New voices are entering national conversations as women and people of color realize their power, MSNBC President Rashida Jones said at a Feb. 16 event at Georgetown University.
The event, titled “Know Your Power,” featured Jones and Ashley Etienne, a GU Politics Fellow and former communications director to Vice President Kamala Harris, and discussed Jones’ career journey, the difficulties women and people of color face in politics and the media, and the future of MSNBC.
Hard work and a focus on delivering tangible results even in the face of discrimination were essential to her rise to success, Jones said at the event.
“My tactic was always head down, pencils up, do the job, because they can’t deny that. They can challenge what you say about yourself, they can challenge how you position yourself, but the results don’t lie,” Jones said. “My focus was always do the work, because they can’t debate the performance, they can’t debate what your output is, and that’ll kind of shut them up.”
Jones is the first Black woman to lead a major cable news network. She began her role as MSNBC president in February 2021 following the departure of Phil Griffin, who served as the president since 2008. Before becoming MSNBC president, she led breaking news coverage, including the 2020 election cycle, and won an Emmy for her coverage of the Supreme Court’s 2015 decision to legalize same-sex marraige.
Using power in a supportive way is critical to building an inclusive professional environment, according to Jones.
“It’s not only what your power is, but how you use it,” Jones said. “It’s also how do you transfer it to other people, how do you position yourself to be able to uplift and help other people.”
The overwhelming majority of employees in the field of journalism, including reporters, editors, photographers, broadcasters and videographers, are white and male, with 77% of newsroom staffers being non-Hispanic white individuals.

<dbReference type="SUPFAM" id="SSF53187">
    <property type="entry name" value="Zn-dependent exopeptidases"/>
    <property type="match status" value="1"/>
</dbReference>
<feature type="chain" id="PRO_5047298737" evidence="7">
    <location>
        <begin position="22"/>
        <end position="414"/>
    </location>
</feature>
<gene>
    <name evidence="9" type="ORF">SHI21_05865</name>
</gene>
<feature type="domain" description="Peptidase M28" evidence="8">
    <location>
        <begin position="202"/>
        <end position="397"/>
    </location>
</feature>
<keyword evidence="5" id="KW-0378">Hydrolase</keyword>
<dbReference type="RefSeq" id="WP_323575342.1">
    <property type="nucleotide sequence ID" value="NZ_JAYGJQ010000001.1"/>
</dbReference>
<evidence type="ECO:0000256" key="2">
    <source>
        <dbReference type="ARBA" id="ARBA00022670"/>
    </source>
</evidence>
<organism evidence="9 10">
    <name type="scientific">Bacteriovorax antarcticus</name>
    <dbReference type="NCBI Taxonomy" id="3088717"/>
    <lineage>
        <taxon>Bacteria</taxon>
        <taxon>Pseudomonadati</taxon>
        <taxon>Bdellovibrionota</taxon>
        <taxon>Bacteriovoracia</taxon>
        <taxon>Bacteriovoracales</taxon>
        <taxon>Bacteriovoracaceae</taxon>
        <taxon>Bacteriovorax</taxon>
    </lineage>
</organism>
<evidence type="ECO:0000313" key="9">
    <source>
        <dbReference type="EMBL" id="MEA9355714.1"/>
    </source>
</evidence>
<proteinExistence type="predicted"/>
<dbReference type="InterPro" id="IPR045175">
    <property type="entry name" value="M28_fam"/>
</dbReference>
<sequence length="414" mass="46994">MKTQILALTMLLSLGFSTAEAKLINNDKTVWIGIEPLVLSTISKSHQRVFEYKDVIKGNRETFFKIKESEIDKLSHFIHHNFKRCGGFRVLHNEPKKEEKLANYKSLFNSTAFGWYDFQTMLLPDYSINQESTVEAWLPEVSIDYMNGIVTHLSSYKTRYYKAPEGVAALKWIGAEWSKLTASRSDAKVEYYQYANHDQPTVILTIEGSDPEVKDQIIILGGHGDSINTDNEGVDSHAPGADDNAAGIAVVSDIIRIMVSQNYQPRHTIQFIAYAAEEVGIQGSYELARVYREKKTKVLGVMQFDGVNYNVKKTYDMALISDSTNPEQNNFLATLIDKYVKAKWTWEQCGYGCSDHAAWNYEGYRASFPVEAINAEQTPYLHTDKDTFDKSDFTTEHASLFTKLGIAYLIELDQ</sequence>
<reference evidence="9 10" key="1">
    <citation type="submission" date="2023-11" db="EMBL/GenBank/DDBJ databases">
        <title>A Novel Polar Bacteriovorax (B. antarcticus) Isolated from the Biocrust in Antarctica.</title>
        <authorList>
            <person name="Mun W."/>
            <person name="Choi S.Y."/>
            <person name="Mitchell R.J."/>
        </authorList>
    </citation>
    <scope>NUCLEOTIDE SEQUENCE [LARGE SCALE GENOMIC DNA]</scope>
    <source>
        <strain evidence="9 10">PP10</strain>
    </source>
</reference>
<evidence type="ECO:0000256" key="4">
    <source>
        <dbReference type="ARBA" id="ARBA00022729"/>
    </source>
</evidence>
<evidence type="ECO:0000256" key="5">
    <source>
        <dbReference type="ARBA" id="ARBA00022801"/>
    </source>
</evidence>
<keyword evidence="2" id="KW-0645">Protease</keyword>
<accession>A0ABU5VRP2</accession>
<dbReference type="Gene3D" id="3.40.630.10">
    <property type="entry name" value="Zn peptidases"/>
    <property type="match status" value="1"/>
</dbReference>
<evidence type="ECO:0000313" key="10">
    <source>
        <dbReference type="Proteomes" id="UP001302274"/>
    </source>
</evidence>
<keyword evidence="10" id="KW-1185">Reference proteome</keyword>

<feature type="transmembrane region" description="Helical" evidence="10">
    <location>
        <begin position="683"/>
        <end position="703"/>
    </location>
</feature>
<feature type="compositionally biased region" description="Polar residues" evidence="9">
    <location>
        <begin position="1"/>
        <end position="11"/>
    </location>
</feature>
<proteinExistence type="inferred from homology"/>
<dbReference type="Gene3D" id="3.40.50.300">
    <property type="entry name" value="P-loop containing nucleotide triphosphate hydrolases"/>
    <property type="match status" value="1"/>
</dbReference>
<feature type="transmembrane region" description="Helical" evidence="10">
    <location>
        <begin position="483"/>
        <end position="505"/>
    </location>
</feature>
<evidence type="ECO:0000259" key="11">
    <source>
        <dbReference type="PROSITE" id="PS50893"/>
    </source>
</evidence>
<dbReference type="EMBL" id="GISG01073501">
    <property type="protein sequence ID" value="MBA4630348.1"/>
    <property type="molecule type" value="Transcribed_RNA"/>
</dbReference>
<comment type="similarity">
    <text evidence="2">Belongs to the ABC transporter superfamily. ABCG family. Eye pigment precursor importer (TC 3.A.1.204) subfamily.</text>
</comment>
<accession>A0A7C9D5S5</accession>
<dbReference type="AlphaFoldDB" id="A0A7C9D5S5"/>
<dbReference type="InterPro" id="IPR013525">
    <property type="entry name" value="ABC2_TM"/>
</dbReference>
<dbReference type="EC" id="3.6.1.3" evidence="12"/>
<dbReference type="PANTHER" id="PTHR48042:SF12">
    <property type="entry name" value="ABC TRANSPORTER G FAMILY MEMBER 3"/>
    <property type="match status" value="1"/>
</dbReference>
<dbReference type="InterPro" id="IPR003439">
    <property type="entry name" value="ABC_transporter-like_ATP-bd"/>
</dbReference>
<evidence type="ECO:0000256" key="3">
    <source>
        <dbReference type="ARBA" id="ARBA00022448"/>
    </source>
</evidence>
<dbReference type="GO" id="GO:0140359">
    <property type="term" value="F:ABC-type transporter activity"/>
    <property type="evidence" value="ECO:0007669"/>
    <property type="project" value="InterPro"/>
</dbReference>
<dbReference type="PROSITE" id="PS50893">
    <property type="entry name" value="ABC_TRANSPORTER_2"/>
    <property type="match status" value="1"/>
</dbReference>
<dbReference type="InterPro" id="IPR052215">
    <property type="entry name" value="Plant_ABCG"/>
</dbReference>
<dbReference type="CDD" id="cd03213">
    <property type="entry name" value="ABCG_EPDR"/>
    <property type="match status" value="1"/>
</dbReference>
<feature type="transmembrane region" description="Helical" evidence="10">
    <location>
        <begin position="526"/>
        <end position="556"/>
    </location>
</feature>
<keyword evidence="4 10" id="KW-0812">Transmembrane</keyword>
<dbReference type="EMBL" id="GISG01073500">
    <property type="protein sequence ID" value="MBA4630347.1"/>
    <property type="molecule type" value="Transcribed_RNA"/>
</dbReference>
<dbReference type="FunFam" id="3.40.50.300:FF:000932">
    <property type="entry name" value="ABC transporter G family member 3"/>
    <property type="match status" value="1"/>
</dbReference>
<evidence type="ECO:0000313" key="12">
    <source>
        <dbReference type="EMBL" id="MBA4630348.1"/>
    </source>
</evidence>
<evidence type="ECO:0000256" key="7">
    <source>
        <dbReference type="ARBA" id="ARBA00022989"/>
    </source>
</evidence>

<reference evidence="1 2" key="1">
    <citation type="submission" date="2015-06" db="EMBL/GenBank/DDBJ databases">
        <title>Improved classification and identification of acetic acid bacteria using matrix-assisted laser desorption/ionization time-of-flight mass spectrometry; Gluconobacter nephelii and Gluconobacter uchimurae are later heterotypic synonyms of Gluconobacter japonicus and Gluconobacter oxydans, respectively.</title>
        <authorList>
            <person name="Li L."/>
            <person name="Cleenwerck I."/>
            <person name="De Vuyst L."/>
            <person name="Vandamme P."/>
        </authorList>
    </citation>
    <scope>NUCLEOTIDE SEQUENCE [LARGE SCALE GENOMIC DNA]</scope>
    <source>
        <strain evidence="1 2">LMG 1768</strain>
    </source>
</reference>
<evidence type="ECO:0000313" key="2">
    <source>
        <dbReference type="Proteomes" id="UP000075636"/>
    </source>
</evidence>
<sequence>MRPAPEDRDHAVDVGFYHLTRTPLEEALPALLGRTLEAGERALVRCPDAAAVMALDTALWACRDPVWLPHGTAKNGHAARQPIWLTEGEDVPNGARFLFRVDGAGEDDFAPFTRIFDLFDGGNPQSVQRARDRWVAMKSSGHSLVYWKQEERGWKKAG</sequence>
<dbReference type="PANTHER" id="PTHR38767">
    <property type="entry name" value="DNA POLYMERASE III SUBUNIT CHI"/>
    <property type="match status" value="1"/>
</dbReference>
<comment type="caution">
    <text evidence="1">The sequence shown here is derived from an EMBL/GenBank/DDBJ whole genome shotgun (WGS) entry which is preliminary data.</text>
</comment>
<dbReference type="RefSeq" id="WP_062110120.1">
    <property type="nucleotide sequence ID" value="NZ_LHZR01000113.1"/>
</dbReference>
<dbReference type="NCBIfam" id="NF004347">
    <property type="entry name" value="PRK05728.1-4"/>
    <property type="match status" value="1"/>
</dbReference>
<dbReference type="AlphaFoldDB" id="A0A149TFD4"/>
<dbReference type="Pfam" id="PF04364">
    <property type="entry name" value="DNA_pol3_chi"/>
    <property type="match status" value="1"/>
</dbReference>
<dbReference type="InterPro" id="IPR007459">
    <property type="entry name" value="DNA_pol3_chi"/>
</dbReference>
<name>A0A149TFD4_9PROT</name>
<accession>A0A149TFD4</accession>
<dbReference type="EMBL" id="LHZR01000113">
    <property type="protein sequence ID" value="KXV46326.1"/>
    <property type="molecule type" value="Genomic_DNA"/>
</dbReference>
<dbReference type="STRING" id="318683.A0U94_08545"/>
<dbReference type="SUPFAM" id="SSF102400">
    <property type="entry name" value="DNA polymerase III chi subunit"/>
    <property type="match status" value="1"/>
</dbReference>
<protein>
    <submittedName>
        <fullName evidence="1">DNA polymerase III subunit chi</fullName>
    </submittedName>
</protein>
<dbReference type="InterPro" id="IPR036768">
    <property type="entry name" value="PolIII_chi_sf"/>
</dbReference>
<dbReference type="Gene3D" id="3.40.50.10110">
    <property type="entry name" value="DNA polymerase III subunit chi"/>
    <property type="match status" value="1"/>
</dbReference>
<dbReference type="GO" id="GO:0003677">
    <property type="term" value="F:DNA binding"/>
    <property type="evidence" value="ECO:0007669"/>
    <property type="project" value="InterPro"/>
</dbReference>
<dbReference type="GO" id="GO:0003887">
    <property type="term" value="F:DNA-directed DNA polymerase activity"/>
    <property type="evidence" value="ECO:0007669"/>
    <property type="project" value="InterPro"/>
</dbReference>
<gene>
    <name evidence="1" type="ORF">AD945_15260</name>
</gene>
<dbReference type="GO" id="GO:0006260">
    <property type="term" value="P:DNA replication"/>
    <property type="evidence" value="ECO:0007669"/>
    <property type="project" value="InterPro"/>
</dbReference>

As the journalism industry continually undervalues the work of women and people of color, improving representation is vital, according to Jones.
“How do I use this platform for all of the other young women journalists who didn’t know it was possible, the students who were thinking about where do I go and hadn’t seen somebody who looked like them,” Jones said. “I didn’t see anyone who had done this job, but it didn’t mean that I thought I couldn’t do it.”
As a young reporter, Jones constantly felt underestimated and underappreciated for the work she was doing, she told Etienne.
“I felt like I wasn’t getting credit for what I was doing, I was getting credit for who they thought I was,” Jones said. “Because of that, I always felt like I’ve got to try harder to make sure they see what I’m doing.”
However, despite these challenges, it was important to volunteer for every possible opportunity that arises, Jones said.
“I was always inclined to raise my hand for whatever the next new big project is,” Jones said. “It was that idea of raise your hand even if it doesn’t make sense, even if it doesn’t feel like it leads to a specific place or thing. Just always being hungry for opportunities, always being hungry for learning, and I think especially in places that take you just outside of your comfort zone or your area of expertise, because you never know where it could lead.”
Moving forward in her role at MSNBC, Jones hopes to continue to expand the network’s outreach, especially to a younger audience through more digital and streaming content.
“My vision for the network is to be the brand for everyone,” Jones said. “One of the things I’m really focused on is how we broaden how we define and how the audience defines MSNBC, because we’re a very successful channel, and I want to look for opportunities to bring those successes elsewhere.”
In 2021, the median age of MSNBC viewers was 68, an increase from 65 in 2017 and a trend shared by other cable news networks. In her first months as president, Jones immediately began to address the lack of younger viewers through increasing the use of streaming services and giving younger, rising commentators spots on prime-time.
As the network continues to expand new digital frontiers, Jones committed to bringing more voices into the conversation.
“It’s very important to me to use the platform and opportunity to help other people along the way at all different levels,” Jones said. “For me, there’s nothing more important than pay it forward.”